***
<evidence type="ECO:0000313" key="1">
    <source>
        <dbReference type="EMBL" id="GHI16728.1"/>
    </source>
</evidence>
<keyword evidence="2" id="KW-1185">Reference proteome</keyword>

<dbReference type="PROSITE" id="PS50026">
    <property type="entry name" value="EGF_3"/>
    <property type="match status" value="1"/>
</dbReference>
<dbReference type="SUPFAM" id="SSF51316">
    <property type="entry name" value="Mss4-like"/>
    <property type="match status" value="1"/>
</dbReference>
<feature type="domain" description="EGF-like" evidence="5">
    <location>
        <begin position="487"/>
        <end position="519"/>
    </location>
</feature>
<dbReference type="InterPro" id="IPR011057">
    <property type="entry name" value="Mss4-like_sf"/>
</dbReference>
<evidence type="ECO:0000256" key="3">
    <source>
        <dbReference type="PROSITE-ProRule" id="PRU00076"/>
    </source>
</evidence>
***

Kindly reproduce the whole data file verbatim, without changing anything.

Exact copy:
<evidence type="ECO:0000313" key="1">
    <source>
        <dbReference type="EMBL" id="GHI16728.1"/>
    </source>
</evidence>
<keyword evidence="2" id="KW-1185">Reference proteome</keyword>

<dbReference type="PROSITE" id="PS50026">
    <property type="entry name" value="EGF_3"/>
    <property type="match status" value="1"/>
</dbReference>
<dbReference type="SUPFAM" id="SSF51316">
    <property type="entry name" value="Mss4-like"/>
    <property type="match status" value="1"/>
</dbReference>
<feature type="domain" description="EGF-like" evidence="5">
    <location>
        <begin position="487"/>
        <end position="519"/>
    </location>
</feature>
<dbReference type="InterPro" id="IPR011057">
    <property type="entry name" value="Mss4-like_sf"/>
</dbReference>
<evidence type="ECO:0000256" key="3">
    <source>
        <dbReference type="PROSITE-ProRule" id="PRU00076"/>
    </source>
</evidence>